Getting too warm or too cold can both be problems for your dog. Heatstroke is more common than hypothermia, but both are possible problems for our canine friends. Common sense will help prevent these problems, and some thoughtful care can help dogs that suffer from these ailments.
In very hot weather, you need to keep your dog quiet and cool, with plenty of fresh water and shade available. High humidity added to high temperatures is an even more deadly combination. This is no time to leave your dog in your car, which can become a fatal furnace in just a few minutes. This is also not a good time for those long games of fetch with your fanatic retriever. Your dog may not want to stop, so you have to judge and control his activity.
Normal body temperatures for dogs range from 100 to 102.5 degrees Fahrenheit, normal heart rates range between 60 to 160 beats per minute, and normal respiratory rates range between 10 to 30 breaths per minute. Heart rates vary greatly with the size, age, and activity level of your dog. Hot weather and exercise can increase the breathing rate. Know your dog's normals!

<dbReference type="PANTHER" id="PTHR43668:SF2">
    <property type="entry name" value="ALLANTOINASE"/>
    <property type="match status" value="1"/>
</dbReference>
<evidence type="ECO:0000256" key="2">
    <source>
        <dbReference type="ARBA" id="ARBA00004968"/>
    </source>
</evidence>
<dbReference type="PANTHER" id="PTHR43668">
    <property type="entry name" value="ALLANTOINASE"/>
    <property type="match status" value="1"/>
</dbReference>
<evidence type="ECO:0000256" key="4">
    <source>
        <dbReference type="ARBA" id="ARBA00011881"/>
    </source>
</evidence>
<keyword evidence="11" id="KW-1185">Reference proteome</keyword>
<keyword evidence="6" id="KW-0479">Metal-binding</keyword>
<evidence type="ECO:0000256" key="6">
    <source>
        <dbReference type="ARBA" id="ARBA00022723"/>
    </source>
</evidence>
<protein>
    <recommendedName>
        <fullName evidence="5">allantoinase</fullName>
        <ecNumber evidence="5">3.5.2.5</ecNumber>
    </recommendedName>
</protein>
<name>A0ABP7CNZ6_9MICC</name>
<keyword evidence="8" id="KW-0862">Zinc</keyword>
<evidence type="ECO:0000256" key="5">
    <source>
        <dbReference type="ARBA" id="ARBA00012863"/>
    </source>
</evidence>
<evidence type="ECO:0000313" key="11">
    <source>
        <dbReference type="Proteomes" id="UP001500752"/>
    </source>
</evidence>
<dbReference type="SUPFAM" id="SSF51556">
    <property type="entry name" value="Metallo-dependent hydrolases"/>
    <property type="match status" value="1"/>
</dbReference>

A dog suffering from heatstroke will pant, have trouble breathing, and may vomit or act disoriented. The heart rate may go up, and the dog could even go into seizures and die. Dogs sweat via their footpads and pant for temperature control. Putting ice cubes in the groin area, wiping pads with ice, and dribbling cool water in the dog's mouth may be all you need to do to help him cool off. A fan is also helpful, but don't submerge your dog in an ice bath. Going too cold too fast can be dangerous, too. Try not to lower your dog's temperature below 103.5 degrees. He is safe at that temperature, and the thermometer reading will soon drop even more. If your dog has heatstroke, be sure to contact your veterinarian, even if your dog seems totally recovered. Kidney problems may show up a day or so later and other metabolic abnormalities as well.
Frostbite and Hypothermia
A dog that has been out in the cold too long, especially one that has been wet as well, may suffer from hypothermia and even get frostbite. Dogs with hypothermia may shiver and act disoriented. Their heart rates drop, and they need to be warmed up. This should be done gradually with tepid water baths or warm towels.
Frostbite will show up days later — usually in extremities such as ears, toes, and tail. Because these body parts don't have the extra tissue to keep them protected against the cold, they are the most common areas for frost-bite. These areas may feel extremely cold, and the skin might appear white. It could be days before you know if the tissues are truly dead. If they are, they will dry up and slough off. Dogs with frostbite may need antibiotics to prevent infection in the areas of damaged tissue.